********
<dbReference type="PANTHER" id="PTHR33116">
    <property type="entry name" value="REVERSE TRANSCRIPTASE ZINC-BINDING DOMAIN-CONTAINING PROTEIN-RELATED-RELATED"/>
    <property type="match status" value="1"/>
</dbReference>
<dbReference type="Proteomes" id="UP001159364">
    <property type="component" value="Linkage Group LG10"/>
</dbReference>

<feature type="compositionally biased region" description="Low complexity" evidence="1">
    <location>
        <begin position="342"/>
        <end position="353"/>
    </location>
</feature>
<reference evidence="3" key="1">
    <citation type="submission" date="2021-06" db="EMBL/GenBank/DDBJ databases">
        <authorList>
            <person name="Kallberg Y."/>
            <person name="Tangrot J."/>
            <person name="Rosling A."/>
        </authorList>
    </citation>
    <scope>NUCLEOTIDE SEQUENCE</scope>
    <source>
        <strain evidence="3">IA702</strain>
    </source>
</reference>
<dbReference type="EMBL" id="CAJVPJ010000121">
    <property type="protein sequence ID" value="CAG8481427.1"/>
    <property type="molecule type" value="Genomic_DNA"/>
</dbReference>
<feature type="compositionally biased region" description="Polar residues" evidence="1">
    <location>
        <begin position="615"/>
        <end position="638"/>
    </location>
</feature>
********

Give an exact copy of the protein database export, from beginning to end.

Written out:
<dbReference type="PANTHER" id="PTHR33116">
    <property type="entry name" value="REVERSE TRANSCRIPTASE ZINC-BINDING DOMAIN-CONTAINING PROTEIN-RELATED-RELATED"/>
    <property type="match status" value="1"/>
</dbReference>
<dbReference type="Proteomes" id="UP001159364">
    <property type="component" value="Linkage Group LG10"/>
</dbReference>

<feature type="compositionally biased region" description="Low complexity" evidence="1">
    <location>
        <begin position="342"/>
        <end position="353"/>
    </location>
</feature>
<reference evidence="3" key="1">
    <citation type="submission" date="2021-06" db="EMBL/GenBank/DDBJ databases">
        <authorList>
            <person name="Kallberg Y."/>
            <person name="Tangrot J."/>
            <person name="Rosling A."/>
        </authorList>
    </citation>
    <scope>NUCLEOTIDE SEQUENCE</scope>
    <source>
        <strain evidence="3">IA702</strain>
    </source>
</reference>
<dbReference type="EMBL" id="CAJVPJ010000121">
    <property type="protein sequence ID" value="CAG8481427.1"/>
    <property type="molecule type" value="Genomic_DNA"/>
</dbReference>
<feature type="compositionally biased region" description="Polar residues" evidence="1">
    <location>
        <begin position="615"/>
        <end position="638"/>
    </location>
</feature>